Even with our best intentions there are always possibilities of error. The field of DEI is always changing and evolving and so we too strive for and are committed to continuous improvement and learning as new problems or lessons arise. This is where I hope the intersection of my experience in both this DEI field and the machine learning craft becomes quite helpful for our AI practices within Rovio. After all, the gaming industry has a key role to play in furthering inclusivity in general through representation of diversity in games.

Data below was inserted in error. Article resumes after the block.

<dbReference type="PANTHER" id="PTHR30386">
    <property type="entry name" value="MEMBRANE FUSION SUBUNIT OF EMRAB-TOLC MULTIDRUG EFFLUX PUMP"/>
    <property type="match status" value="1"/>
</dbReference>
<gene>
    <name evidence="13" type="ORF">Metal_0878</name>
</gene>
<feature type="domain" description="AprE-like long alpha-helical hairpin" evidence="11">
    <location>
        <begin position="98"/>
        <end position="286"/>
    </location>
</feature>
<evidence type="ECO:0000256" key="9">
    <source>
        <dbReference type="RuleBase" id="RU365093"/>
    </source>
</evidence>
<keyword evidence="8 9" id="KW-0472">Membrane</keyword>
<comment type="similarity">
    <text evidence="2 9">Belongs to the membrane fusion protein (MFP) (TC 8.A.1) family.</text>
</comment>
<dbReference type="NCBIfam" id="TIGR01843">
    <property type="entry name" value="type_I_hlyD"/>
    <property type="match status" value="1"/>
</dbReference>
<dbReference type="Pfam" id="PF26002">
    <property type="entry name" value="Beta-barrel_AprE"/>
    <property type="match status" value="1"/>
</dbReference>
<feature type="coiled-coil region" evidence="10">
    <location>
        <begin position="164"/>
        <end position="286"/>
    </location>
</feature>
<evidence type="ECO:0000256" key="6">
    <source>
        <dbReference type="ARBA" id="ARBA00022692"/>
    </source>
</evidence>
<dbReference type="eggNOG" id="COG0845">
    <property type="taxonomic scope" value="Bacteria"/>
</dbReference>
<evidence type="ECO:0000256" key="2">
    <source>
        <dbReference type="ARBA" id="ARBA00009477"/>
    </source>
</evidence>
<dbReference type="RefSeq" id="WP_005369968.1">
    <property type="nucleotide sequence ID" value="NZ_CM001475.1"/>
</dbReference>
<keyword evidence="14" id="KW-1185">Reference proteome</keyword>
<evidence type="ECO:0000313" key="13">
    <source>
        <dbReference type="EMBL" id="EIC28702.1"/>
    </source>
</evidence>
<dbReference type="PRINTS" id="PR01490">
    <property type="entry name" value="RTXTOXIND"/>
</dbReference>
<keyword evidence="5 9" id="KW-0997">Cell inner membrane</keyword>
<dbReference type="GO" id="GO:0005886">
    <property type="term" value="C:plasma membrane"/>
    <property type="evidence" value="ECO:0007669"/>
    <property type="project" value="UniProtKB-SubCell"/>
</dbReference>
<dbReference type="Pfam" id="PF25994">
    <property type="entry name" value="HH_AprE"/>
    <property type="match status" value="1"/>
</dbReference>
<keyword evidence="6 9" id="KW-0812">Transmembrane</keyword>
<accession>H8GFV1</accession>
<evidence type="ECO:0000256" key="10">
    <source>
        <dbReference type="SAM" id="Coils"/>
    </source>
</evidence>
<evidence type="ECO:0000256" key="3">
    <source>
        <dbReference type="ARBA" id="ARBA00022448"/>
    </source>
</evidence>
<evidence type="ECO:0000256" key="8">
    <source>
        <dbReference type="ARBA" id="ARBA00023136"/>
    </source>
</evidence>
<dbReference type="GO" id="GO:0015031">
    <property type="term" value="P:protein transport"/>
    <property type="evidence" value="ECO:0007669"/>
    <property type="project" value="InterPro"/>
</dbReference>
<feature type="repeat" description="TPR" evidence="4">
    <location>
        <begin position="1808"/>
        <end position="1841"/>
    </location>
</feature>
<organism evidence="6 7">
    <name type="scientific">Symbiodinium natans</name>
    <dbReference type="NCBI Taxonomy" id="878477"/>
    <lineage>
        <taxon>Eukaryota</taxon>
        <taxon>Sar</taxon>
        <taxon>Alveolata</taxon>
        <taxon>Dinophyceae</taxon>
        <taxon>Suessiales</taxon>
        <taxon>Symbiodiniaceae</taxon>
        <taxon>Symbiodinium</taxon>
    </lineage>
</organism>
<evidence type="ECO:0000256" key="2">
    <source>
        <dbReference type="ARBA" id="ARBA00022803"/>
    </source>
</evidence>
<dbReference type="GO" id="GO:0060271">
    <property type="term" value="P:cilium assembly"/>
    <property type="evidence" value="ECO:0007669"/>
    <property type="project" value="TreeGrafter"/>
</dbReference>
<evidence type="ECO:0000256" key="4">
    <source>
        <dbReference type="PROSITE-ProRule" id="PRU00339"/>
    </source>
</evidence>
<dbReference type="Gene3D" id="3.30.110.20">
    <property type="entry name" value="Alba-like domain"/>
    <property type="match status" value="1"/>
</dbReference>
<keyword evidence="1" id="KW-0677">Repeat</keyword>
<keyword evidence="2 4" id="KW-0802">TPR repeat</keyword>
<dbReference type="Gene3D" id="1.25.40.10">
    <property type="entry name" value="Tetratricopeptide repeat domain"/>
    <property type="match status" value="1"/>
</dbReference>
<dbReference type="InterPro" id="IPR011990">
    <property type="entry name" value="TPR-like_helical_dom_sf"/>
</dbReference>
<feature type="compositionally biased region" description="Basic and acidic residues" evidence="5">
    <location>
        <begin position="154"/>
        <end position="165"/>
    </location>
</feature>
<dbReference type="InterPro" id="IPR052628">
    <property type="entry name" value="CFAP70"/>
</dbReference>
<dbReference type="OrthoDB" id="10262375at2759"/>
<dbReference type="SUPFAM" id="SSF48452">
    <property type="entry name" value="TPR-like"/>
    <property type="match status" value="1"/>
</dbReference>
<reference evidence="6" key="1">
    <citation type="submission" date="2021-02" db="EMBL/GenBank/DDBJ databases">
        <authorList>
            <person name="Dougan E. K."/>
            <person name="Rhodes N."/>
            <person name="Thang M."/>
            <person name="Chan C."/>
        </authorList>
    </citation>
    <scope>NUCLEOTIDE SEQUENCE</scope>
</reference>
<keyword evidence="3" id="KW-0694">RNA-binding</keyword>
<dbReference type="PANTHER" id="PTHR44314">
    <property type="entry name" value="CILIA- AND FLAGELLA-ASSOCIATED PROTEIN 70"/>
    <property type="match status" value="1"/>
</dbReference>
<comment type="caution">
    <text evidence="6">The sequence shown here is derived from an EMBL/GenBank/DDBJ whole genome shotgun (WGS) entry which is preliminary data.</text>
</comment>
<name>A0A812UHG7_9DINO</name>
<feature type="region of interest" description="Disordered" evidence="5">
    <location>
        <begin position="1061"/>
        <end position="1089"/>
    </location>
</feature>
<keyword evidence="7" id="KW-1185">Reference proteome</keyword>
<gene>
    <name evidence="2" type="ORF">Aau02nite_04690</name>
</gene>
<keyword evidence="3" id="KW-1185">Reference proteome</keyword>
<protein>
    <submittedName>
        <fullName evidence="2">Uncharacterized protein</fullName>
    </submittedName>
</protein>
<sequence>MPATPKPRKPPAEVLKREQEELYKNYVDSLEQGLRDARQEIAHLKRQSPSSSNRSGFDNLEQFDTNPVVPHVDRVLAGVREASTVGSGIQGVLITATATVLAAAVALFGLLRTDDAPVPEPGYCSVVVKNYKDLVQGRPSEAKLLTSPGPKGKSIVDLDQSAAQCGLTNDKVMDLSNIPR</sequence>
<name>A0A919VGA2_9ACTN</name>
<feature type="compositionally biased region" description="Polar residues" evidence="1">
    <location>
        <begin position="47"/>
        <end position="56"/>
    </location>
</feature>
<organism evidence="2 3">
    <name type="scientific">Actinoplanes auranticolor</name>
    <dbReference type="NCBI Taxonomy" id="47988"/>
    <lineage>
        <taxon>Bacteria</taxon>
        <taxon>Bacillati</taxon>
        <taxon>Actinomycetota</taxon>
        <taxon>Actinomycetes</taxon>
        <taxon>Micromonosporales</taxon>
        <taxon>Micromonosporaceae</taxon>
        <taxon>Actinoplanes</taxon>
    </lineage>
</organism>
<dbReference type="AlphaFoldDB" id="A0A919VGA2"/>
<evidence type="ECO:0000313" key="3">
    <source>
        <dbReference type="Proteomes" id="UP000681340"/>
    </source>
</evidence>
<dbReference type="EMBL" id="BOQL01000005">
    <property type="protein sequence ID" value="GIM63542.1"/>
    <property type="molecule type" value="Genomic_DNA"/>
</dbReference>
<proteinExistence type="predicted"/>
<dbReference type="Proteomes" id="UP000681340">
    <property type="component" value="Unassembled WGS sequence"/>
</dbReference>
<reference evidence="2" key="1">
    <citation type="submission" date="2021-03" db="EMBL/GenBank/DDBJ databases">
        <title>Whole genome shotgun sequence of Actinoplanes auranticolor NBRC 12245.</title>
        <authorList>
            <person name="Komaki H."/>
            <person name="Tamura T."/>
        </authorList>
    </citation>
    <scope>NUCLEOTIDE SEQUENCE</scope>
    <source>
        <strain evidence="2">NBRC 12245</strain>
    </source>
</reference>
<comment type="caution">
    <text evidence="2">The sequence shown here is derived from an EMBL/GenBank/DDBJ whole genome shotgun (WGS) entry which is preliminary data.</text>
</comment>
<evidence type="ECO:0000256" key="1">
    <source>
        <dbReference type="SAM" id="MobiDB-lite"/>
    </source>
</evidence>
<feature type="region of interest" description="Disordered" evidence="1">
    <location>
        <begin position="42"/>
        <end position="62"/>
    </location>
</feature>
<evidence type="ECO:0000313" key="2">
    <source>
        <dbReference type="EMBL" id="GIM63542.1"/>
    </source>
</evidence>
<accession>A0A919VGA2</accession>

The journey through the ethical landscape of AI has highlighted the critical importance of addressing societal biases that can inadvertently seep into our technology. As we’ve seen, unchecked AI can perpetuate and even exacerbate existing prejudices, from recruitment processes to content recommendation and in the case of facial recognition AI, even a factor in state intervention. Rovio and the gaming industry as a whole, has an opportunity to lead by example, demonstrating a commitment to ethical AI development and by also remaining vigilant, constantly questioning and refining our systems. Hopefully, by prioritising these methods of sourcing diverse datasets, utilising transparency, and continuously improving, we can ensure that our AI systems further such diversity, equity, and inclusion, both in the virtual worlds we create and the real one we inhabit.